Seeing (Mail)Demons? Technique and Triggers

Jamf Threat Labs team researchers provide a deep dive into triggers that have been found in the wild, relating to the MailDemon vulnerability. Also, techniques on how to uncover this critical security threat.

May 9 2020 by

Jamf Threat Labs

Treasure chest open with gold light shining from within

Impact & Key Details (TL;DR)

  1. Demonstrate a way to do a basic heap spray.
  2. We were able to use this technique to verify that this vulnerability is exploitable. We are still working on improving the success rate.
  3. Present two new examples of in-the-wild triggers so you can judge by yourself if these bugs are worth an out-of-band patch.
  4. Suggestions to Apple on improving forensics information/logs and important questions following Apple’s response to the previous disclosure.
  5. MailDemon appears to be even older than we initially thought. There is a trigger for this vulnerability, in the wild, 10 years ago, on iPhone 2g, iOS 3.1.3.
Infographic on vulnerability lifecycle

Following our discovery announcement of RCE vulnerabilities in the default Mail application on iOS, we have been contacted by numerous individuals who suspect they were targeted by this and related vulnerabilities in Mail.

Jamf encourages Apple to release an out-of-band patch for the recently disclosed vulnerabilities and hopes this blog will provide additional reinforcement to release patches as early as possible. In this blog post, we will show a simple way to spray the heap, whereby we were able to prove that remote exploitation of this issue is possible, and we will also provide two examples of triggers observed in the wild.

At present, we already have the following:

  • Remote heap-overflow in the Mail application
  • Ability to trigger the vulnerability remotely with attacker-controlled input through an incoming mail
  • Ability to alter code execution
  • Kernel Elevation of Privileges 0day

What we don’t have:

  • An infoleak – but therein rests a surprise: an infoleak is not mandatory to be in Mail since an infoleak in almost any other process would be sufficient. Since dyld_shared_cache is shared through most processes, an infoleak vulnerability doesn’t necessarily have to be inside MobileMail, for example, CVE-2019-8646 of iMessage can do the trick remotely as well – which opens additional attack surface (Facetime, other apps, iMessage, etc). There is a great talk by 5aelo during OffensiveCon covering similar topics.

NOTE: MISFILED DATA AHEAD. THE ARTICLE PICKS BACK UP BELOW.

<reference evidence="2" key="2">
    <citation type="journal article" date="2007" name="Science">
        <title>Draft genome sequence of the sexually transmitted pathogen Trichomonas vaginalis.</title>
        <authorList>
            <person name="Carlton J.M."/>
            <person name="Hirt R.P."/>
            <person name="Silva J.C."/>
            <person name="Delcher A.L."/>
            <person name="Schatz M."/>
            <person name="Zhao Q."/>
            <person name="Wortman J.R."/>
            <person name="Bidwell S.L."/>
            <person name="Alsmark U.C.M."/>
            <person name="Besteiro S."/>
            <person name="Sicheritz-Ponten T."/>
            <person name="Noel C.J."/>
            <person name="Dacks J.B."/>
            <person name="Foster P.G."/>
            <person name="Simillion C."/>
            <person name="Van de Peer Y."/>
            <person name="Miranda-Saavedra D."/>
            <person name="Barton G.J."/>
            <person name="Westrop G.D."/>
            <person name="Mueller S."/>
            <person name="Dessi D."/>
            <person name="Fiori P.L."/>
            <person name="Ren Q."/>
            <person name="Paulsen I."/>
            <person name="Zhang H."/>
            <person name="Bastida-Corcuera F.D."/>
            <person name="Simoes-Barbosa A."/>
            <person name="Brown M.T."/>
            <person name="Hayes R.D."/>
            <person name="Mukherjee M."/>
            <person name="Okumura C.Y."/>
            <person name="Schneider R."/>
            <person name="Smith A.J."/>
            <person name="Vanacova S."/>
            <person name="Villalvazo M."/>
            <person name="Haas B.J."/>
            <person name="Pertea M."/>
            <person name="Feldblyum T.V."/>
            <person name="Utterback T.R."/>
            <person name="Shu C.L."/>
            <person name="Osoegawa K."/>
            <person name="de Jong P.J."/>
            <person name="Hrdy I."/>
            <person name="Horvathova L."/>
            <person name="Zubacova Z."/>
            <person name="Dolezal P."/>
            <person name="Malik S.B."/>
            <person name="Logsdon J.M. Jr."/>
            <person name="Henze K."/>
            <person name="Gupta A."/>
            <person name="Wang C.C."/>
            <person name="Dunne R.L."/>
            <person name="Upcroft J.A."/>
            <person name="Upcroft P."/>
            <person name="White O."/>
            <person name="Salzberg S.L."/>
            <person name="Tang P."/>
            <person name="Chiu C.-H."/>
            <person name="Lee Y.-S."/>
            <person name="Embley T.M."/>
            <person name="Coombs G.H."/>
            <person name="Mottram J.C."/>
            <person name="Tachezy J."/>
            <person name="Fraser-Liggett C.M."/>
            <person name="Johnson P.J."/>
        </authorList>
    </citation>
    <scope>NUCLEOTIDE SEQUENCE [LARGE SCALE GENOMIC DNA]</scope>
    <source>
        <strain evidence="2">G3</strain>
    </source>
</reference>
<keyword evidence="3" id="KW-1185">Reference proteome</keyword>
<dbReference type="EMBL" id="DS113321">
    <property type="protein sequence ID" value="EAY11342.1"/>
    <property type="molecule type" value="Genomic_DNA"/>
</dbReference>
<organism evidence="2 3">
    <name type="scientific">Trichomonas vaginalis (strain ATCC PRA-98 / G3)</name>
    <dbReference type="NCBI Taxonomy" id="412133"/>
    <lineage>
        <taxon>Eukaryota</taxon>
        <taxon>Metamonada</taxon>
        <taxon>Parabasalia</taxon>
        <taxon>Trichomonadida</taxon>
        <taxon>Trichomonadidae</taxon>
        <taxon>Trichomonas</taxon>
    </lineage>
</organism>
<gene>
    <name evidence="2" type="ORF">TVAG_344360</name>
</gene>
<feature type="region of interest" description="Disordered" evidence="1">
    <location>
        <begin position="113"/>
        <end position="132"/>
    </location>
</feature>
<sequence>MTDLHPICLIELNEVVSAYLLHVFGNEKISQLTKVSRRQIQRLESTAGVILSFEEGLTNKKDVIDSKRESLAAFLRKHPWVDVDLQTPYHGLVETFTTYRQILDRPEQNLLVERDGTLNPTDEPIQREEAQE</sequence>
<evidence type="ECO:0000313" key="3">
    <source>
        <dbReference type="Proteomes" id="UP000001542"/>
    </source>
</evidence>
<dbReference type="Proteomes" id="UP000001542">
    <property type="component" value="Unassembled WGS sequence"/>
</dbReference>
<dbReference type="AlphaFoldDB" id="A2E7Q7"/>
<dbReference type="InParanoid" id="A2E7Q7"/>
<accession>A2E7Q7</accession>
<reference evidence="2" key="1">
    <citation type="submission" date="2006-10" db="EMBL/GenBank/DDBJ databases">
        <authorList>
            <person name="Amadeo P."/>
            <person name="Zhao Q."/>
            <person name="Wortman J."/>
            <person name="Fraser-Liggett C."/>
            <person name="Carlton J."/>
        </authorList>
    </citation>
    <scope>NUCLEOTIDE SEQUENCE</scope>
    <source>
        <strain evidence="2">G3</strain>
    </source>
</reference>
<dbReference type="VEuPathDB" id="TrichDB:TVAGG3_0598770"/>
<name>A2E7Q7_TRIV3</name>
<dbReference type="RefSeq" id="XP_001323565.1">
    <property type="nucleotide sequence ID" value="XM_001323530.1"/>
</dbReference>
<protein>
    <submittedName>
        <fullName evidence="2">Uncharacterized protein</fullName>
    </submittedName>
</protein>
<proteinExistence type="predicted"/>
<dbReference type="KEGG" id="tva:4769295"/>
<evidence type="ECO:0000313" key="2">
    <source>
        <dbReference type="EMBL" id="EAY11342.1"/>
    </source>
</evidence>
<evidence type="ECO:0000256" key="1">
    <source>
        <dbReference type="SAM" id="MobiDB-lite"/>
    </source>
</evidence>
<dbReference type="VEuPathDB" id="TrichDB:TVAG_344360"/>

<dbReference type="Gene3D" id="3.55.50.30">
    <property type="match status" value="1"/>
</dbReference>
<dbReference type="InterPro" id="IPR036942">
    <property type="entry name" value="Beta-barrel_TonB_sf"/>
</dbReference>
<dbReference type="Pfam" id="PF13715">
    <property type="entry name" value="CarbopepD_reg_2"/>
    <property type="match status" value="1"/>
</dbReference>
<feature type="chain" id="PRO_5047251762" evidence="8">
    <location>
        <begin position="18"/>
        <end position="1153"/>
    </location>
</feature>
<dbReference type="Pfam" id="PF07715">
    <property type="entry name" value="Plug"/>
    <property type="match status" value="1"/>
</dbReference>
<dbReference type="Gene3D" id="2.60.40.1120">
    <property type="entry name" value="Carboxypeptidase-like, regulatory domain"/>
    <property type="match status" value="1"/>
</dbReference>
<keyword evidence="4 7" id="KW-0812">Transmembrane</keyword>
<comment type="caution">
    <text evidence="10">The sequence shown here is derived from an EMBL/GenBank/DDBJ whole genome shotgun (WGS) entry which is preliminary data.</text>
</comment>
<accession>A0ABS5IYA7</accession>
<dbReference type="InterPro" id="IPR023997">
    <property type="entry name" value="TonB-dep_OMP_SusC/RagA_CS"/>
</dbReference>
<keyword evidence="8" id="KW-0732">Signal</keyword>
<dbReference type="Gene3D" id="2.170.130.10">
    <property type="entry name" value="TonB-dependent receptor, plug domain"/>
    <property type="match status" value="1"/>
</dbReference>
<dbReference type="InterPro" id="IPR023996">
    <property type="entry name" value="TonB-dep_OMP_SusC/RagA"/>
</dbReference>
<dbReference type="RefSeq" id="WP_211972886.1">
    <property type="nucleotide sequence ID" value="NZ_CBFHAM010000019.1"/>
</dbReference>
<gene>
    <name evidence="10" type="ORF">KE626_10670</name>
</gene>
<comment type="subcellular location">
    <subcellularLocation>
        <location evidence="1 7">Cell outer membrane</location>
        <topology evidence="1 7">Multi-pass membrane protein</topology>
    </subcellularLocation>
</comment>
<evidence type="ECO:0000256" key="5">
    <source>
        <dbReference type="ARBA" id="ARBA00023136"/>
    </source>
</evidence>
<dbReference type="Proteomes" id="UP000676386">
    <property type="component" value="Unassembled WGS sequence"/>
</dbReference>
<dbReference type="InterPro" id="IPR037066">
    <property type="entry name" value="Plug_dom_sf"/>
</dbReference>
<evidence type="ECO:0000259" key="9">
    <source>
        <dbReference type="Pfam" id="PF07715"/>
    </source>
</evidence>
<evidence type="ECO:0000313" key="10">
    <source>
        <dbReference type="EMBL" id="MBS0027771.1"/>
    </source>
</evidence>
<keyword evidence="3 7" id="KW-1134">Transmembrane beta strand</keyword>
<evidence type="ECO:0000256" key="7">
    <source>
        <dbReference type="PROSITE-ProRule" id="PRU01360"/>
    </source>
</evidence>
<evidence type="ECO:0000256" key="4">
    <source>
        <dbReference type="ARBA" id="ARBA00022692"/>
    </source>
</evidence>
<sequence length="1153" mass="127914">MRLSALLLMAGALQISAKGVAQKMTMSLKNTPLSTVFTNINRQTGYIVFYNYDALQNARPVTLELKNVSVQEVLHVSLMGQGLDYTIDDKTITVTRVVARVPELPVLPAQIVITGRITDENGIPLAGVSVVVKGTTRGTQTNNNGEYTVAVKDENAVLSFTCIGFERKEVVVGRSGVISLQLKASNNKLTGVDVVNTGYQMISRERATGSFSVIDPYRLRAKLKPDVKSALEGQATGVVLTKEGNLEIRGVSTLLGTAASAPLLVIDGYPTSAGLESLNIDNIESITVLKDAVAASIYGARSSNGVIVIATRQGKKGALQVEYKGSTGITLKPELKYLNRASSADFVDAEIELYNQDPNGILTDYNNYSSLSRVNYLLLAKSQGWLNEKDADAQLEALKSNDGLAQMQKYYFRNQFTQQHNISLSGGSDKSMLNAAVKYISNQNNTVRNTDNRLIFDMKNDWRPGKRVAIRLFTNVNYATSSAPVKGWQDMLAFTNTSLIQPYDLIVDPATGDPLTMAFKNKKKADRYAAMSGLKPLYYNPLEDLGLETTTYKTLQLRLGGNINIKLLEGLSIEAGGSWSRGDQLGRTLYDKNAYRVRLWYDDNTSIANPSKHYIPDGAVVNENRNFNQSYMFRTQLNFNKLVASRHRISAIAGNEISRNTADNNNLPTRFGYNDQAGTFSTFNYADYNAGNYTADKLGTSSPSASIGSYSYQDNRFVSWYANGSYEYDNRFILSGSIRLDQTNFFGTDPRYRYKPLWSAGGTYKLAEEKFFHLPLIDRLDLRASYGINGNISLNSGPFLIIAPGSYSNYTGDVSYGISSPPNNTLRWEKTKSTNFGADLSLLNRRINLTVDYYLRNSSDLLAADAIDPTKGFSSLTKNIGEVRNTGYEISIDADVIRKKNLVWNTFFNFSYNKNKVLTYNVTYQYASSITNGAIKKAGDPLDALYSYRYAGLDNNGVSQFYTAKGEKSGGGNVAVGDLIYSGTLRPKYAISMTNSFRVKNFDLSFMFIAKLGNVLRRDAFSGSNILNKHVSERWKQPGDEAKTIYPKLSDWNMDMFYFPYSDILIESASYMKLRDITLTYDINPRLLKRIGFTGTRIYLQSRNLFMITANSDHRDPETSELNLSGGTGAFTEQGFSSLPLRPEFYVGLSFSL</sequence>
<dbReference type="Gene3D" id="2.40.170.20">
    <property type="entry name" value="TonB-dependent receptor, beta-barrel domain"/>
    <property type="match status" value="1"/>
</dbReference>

Therefore, we now have all the requirements to exploit this bug remotely. Nonetheless, we prefer to be cautious in chaining this together because:

  • We have no intention of disclosing the low probability exploitation (LPE). This allows us to perform filesystem extraction/memory inspection on A12 devices and above when needed. You can read more about the problems of analyzing mobile devices at
  • We haven’t seen exploitation in the wild for the LPE.

We will also share two examples of triggers that we have seen in the wild and let you make your own inferences and conclusions.

Exploiting MailDemon

As we previously hinted, MailDemon is a great candidate for exploitation because it overwrites small chunks of a MALLOC_NANO memory region, which stores a large number of Objective-C objects. Consequently, it allows attackers to manipulate an ISA pointer of the corrupted objects (allowing them to cause type confusions) or overwrite a function pointer to control the code flow of the process. This represents a viable approach to taking over the affected process.

Heap Spray & Heap Grooming Technique

In order to control the code flow, a heap spray is required to place crafted data into the memory. With the sprayed fake class containing a fake method cache of dealloc method, we were able to control the Program Counter (PC) register after triggering the vulnerability using this method.

The following is a partial crash log generated while testing our POC: